JÄMI - (ICAO code EFJM) is an airfield and sporting centre of Jämijärvi town.
The German Aeronautical Sports Association , Deutscher Luftsportverein, visited Finland 1934 to present gliding. The visit was largely reported by the press and the popularity of gliding increased. The magazine "Suomen Kuvalehti" arranged in the same year a competition to find a proper airfield for gliders. The competition was won by a farmer Arvo Kontti from Jämijärvi who in his letter proposed Soininharju in Jämi. The first official flight in Jämi took place 26. of July 1935. In all the first summer there were 912 flights and in the second summer as much as 4364.
Gliding was an exhibition sport in the Olympic games in Berlin 1936. The International Olympic committee decided in 1938 to include gliding as one of the sports in the Olympic games in Helsinki 1940. The Gliding school of Jämijärvi was obvious place for the Olympic gliding competition. However the second world war halted the preparations and the 1940 Olympics did not take place.
Glider flying at Jämi 1950s
The airfield at Jämi was the national training centre of the Finnish Aeronautical Association until the end of 1970's when the training centre moved closer to the capital Helsinki at Räyskälä airfield. The Jämi Foundation was established to safeguard the continuation of operations in Jämi. Even today the foundation is the operator of the airfield. In addition to gliding the activities now include parachuting, hang- and paragliding, ultra light flying, and model flying. Several camps, competitions and other events of different air sports are arranged in the summertime at Jämi. The first air show at Jämi took place in 1935 and the latest 2016. You can visit the exhibition in the heritage room of Jämi which is open daily during the competition.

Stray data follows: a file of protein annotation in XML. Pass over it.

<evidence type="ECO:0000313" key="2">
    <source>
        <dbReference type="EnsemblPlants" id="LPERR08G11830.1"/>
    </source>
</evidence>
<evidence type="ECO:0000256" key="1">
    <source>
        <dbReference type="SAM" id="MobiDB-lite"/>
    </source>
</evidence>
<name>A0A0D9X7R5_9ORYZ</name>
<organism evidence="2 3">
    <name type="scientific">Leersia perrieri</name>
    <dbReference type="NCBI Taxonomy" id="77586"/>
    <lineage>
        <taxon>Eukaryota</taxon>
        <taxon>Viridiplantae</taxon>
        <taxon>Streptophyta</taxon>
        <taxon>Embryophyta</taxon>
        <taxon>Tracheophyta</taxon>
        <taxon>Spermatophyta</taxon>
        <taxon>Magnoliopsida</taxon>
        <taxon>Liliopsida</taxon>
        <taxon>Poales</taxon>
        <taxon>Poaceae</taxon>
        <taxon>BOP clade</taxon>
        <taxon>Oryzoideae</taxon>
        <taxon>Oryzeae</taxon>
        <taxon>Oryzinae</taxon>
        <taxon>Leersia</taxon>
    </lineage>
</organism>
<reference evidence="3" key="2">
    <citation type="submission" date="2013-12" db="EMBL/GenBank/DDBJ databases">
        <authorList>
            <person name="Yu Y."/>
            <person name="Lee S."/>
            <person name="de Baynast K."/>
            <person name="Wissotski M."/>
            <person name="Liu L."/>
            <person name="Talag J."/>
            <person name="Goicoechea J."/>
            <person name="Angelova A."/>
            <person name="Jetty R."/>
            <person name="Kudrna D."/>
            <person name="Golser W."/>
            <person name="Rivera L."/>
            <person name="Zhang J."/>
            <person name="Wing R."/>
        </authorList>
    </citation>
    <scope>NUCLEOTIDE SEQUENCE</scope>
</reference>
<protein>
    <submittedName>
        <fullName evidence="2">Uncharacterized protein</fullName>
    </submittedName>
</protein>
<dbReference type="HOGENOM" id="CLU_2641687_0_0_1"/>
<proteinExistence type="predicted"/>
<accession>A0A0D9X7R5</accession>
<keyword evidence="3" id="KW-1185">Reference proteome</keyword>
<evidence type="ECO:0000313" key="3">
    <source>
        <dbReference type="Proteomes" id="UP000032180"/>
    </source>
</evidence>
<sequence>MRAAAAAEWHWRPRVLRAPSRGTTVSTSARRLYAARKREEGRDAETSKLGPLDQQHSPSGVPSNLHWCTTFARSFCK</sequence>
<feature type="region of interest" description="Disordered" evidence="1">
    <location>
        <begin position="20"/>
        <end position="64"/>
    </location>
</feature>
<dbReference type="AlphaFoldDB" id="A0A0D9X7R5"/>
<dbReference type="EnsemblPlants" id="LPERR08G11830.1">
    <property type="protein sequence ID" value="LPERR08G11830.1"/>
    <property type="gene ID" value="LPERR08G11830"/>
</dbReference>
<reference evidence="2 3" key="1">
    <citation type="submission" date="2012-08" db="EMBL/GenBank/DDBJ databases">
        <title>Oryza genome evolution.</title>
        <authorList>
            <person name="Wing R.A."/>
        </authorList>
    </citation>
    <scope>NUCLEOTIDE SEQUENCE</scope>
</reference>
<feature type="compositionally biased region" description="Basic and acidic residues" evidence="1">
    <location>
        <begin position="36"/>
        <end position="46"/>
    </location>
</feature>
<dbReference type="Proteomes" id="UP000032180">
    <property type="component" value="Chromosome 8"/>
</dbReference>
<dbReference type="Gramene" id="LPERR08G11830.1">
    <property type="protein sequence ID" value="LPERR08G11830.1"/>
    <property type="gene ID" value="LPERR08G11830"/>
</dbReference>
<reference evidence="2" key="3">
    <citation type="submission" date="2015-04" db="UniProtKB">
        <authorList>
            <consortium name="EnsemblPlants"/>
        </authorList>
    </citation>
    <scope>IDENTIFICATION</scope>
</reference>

Full scale Aero L-39 Albatros make touch-and-go landing to runway 15 / Jämi Fly In & Airshow 2011. Photo © Marko Rintanen
Jämi airfield located at the Hämeenkangas ridge area with its surrounding mires is a valuable location due to its natural features and species. The landscape is dominated by ridges covered in pine forest and lichen filled heathland forests. At lower altitudes the terrain is dotted with raised bogs and springs. Hämeenkangas is primarily a military training area, and secondly a hiking area. Restricted military areas mean that there are limits on how the area can be used for recreation. Hikings maps and other useful information for exploring Jämi Airfield surroundings you can find from here.
Finland's concept of public access rights, or so-called everyman's rights, refer to the right of everyone in Finland to enjoy outdoor pursuits regardless of who owns or occupies an area. Read more here.
© Teemu Hietakari